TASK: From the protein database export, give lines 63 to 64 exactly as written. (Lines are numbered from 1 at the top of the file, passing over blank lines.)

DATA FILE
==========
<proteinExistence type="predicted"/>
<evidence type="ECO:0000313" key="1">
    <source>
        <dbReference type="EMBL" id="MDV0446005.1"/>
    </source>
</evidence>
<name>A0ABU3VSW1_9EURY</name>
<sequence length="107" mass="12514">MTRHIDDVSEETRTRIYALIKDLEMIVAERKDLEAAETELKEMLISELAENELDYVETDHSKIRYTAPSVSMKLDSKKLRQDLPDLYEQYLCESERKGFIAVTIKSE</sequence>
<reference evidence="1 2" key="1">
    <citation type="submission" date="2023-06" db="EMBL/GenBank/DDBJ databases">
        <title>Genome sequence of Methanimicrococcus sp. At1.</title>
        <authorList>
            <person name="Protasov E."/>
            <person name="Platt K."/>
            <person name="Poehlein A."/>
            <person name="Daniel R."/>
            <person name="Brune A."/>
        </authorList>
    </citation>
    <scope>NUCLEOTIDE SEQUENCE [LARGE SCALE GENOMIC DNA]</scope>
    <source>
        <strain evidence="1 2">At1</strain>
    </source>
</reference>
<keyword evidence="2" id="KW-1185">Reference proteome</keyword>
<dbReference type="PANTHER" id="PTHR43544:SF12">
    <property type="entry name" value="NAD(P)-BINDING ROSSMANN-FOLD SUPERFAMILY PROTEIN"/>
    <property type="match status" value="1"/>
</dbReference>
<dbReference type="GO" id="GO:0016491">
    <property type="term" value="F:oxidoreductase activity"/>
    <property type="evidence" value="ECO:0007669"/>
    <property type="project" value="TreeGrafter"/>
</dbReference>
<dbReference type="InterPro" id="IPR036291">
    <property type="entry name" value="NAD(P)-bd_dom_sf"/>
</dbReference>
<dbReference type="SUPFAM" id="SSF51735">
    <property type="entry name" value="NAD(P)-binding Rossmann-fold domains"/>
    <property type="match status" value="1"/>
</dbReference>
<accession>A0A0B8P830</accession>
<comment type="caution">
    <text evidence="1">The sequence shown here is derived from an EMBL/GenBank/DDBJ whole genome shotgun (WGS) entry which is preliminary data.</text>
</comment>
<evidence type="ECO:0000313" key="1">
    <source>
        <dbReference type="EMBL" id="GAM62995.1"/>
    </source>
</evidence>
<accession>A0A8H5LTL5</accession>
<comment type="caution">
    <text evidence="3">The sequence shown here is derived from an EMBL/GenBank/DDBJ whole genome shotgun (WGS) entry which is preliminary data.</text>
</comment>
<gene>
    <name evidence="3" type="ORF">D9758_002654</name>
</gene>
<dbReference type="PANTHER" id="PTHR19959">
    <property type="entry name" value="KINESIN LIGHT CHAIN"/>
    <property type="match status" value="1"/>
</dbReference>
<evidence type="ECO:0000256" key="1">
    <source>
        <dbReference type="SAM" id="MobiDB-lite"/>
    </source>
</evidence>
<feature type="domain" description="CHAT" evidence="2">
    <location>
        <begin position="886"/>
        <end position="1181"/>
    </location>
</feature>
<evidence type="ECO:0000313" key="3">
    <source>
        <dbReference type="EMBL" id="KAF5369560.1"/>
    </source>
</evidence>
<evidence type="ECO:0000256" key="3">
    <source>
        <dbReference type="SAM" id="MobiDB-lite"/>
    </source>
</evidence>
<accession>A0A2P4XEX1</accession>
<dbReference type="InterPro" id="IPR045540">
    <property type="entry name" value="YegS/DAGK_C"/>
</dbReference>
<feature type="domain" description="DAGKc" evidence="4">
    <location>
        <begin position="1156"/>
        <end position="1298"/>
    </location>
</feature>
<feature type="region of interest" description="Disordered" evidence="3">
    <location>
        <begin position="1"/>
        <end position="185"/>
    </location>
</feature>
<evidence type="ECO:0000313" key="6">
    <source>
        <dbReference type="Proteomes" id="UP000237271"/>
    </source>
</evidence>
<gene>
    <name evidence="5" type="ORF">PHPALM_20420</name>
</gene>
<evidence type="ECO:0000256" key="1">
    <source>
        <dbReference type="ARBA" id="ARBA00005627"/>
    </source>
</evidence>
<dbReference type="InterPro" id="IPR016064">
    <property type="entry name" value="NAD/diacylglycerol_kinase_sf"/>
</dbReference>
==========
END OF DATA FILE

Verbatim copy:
    <source>
        <dbReference type="SAM" id="MobiDB-lite"/>